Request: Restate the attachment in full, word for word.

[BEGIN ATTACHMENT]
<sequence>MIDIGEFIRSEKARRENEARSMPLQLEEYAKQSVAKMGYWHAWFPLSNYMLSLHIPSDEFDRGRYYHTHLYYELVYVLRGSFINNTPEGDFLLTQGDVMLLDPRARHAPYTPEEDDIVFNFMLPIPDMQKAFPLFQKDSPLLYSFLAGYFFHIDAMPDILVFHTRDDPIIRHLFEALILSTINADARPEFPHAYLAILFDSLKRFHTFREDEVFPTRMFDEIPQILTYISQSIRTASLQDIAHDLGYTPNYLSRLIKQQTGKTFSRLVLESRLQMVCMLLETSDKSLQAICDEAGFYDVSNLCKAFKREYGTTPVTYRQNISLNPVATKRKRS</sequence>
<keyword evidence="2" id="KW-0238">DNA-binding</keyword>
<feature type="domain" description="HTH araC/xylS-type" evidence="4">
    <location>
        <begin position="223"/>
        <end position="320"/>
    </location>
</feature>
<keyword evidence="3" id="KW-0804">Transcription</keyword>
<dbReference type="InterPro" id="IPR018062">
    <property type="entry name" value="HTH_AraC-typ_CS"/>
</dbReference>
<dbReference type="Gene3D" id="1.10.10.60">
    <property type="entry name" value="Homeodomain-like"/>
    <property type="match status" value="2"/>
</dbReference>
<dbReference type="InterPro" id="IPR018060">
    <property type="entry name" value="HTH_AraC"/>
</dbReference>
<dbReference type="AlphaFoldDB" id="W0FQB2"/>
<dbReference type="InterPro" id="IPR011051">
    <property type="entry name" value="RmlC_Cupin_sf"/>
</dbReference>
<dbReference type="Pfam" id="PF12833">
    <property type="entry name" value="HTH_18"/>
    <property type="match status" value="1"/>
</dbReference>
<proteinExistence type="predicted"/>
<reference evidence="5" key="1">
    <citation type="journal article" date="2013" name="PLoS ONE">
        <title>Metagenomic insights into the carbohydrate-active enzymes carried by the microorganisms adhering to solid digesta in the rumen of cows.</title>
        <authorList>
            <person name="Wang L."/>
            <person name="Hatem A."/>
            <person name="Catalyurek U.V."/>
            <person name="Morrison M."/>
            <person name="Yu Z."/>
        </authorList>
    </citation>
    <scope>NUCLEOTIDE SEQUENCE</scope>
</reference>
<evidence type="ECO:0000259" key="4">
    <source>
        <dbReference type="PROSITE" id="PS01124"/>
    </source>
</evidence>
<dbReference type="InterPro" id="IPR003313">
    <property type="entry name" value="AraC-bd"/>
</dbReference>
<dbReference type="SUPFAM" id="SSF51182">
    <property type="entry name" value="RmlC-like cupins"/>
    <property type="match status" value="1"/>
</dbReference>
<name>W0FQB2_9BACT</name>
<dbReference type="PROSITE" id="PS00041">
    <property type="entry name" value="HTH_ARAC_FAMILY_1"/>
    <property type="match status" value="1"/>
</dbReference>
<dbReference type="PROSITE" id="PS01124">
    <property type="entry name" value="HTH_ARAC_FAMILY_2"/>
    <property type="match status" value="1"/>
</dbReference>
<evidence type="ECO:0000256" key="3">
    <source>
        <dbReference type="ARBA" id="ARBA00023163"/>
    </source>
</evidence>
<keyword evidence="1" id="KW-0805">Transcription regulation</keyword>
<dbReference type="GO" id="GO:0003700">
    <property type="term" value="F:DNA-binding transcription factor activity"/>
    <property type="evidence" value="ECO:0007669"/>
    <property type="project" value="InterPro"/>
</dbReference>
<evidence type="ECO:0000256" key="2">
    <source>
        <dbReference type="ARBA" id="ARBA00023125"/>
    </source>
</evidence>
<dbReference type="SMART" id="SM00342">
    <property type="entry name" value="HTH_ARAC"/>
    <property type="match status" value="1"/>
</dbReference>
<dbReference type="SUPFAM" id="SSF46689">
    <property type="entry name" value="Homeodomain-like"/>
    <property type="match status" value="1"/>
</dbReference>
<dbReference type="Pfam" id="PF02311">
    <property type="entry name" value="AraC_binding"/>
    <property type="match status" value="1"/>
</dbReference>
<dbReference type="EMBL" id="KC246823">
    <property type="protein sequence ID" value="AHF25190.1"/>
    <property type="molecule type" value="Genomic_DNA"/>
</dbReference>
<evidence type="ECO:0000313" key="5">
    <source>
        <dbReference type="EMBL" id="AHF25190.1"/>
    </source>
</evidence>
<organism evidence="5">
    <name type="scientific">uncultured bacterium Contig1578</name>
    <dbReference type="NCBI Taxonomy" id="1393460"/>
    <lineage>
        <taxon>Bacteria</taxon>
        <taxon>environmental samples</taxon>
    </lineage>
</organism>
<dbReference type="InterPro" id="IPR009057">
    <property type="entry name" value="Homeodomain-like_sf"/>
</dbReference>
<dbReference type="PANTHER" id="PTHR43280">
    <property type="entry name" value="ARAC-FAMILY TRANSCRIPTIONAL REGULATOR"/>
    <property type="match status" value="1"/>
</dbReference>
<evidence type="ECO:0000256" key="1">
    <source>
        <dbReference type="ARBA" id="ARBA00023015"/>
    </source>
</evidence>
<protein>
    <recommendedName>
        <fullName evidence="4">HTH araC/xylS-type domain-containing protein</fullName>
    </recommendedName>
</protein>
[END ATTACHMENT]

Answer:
<sequence>MIDIGEFIRSEKARRENEARSMPLQLEEYAKQSVAKMGYWHAWFPLSNYMLSLHIPSDEFDRGRYYHTHLYYELVYVLRGSFINNTPEGDFLLTQGDVMLLDPRARHAPYTPEEDDIVFNFMLPIPDMQKAFPLFQKDSPLLYSFLAGYFFHIDAMPDILVFHTRDDPIIRHLFEALILSTINADARPEFPHAYLAILFDSLKRFHTFREDEVFPTRMFDEIPQILTYISQSIRTASLQDIAHDLGYTPNYLSRLIKQQTGKTFSRLVLESRLQMVCMLLETSDKSLQAICDEAGFYDVSNLCKAFKREYGTTPVTYRQNISLNPVATKRKRS</sequence>
<keyword evidence="2" id="KW-0238">DNA-binding</keyword>
<feature type="domain" description="HTH araC/xylS-type" evidence="4">
    <location>
        <begin position="223"/>
        <end position="320"/>
    </location>
</feature>
<keyword evidence="3" id="KW-0804">Transcription</keyword>
<dbReference type="InterPro" id="IPR018062">
    <property type="entry name" value="HTH_AraC-typ_CS"/>
</dbReference>
<dbReference type="Gene3D" id="1.10.10.60">
    <property type="entry name" value="Homeodomain-like"/>
    <property type="match status" value="2"/>
</dbReference>
<dbReference type="InterPro" id="IPR018060">
    <property type="entry name" value="HTH_AraC"/>
</dbReference>
<dbReference type="AlphaFoldDB" id="W0FQB2"/>
<dbReference type="InterPro" id="IPR011051">
    <property type="entry name" value="RmlC_Cupin_sf"/>
</dbReference>
<dbReference type="Pfam" id="PF12833">
    <property type="entry name" value="HTH_18"/>
    <property type="match status" value="1"/>
</dbReference>
<proteinExistence type="predicted"/>
<reference evidence="5" key="1">
    <citation type="journal article" date="2013" name="PLoS ONE">
        <title>Metagenomic insights into the carbohydrate-active enzymes carried by the microorganisms adhering to solid digesta in the rumen of cows.</title>
        <authorList>
            <person name="Wang L."/>
            <person name="Hatem A."/>
            <person name="Catalyurek U.V."/>
            <person name="Morrison M."/>
            <person name="Yu Z."/>
        </authorList>
    </citation>
    <scope>NUCLEOTIDE SEQUENCE</scope>
</reference>
<evidence type="ECO:0000259" key="4">
    <source>
        <dbReference type="PROSITE" id="PS01124"/>
    </source>
</evidence>
<dbReference type="InterPro" id="IPR003313">
    <property type="entry name" value="AraC-bd"/>
</dbReference>
<dbReference type="SUPFAM" id="SSF51182">
    <property type="entry name" value="RmlC-like cupins"/>
    <property type="match status" value="1"/>
</dbReference>
<name>W0FQB2_9BACT</name>
<dbReference type="PROSITE" id="PS00041">
    <property type="entry name" value="HTH_ARAC_FAMILY_1"/>
    <property type="match status" value="1"/>
</dbReference>
<dbReference type="PROSITE" id="PS01124">
    <property type="entry name" value="HTH_ARAC_FAMILY_2"/>
    <property type="match status" value="1"/>
</dbReference>
<evidence type="ECO:0000256" key="3">
    <source>
        <dbReference type="ARBA" id="ARBA00023163"/>
    </source>
</evidence>
<keyword evidence="1" id="KW-0805">Transcription regulation</keyword>
<dbReference type="GO" id="GO:0003700">
    <property type="term" value="F:DNA-binding transcription factor activity"/>
    <property type="evidence" value="ECO:0007669"/>
    <property type="project" value="InterPro"/>
</dbReference>
<evidence type="ECO:0000256" key="2">
    <source>
        <dbReference type="ARBA" id="ARBA00023125"/>
    </source>
</evidence>
<dbReference type="SMART" id="SM00342">
    <property type="entry name" value="HTH_ARAC"/>
    <property type="match status" value="1"/>
</dbReference>
<dbReference type="SUPFAM" id="SSF46689">
    <property type="entry name" value="Homeodomain-like"/>
    <property type="match status" value="1"/>
</dbReference>
<dbReference type="Pfam" id="PF02311">
    <property type="entry name" value="AraC_binding"/>
    <property type="match status" value="1"/>
</dbReference>
<dbReference type="EMBL" id="KC246823">
    <property type="protein sequence ID" value="AHF25190.1"/>
    <property type="molecule type" value="Genomic_DNA"/>
</dbReference>
<evidence type="ECO:0000313" key="5">
    <source>
        <dbReference type="EMBL" id="AHF25190.1"/>
    </source>
</evidence>
<organism evidence="5">
    <name type="scientific">uncultured bacterium Contig1578</name>
    <dbReference type="NCBI Taxonomy" id="1393460"/>
    <lineage>
        <taxon>Bacteria</taxon>
        <taxon>environmental samples</taxon>
    </lineage>
</organism>
<dbReference type="InterPro" id="IPR009057">
    <property type="entry name" value="Homeodomain-like_sf"/>
</dbReference>
<dbReference type="PANTHER" id="PTHR43280">
    <property type="entry name" value="ARAC-FAMILY TRANSCRIPTIONAL REGULATOR"/>
    <property type="match status" value="1"/>
</dbReference>
<evidence type="ECO:0000256" key="1">
    <source>
        <dbReference type="ARBA" id="ARBA00023015"/>
    </source>
</evidence>
<protein>
    <recommendedName>
        <fullName evidence="4">HTH araC/xylS-type domain-containing protein</fullName>
    </recommendedName>
</protein>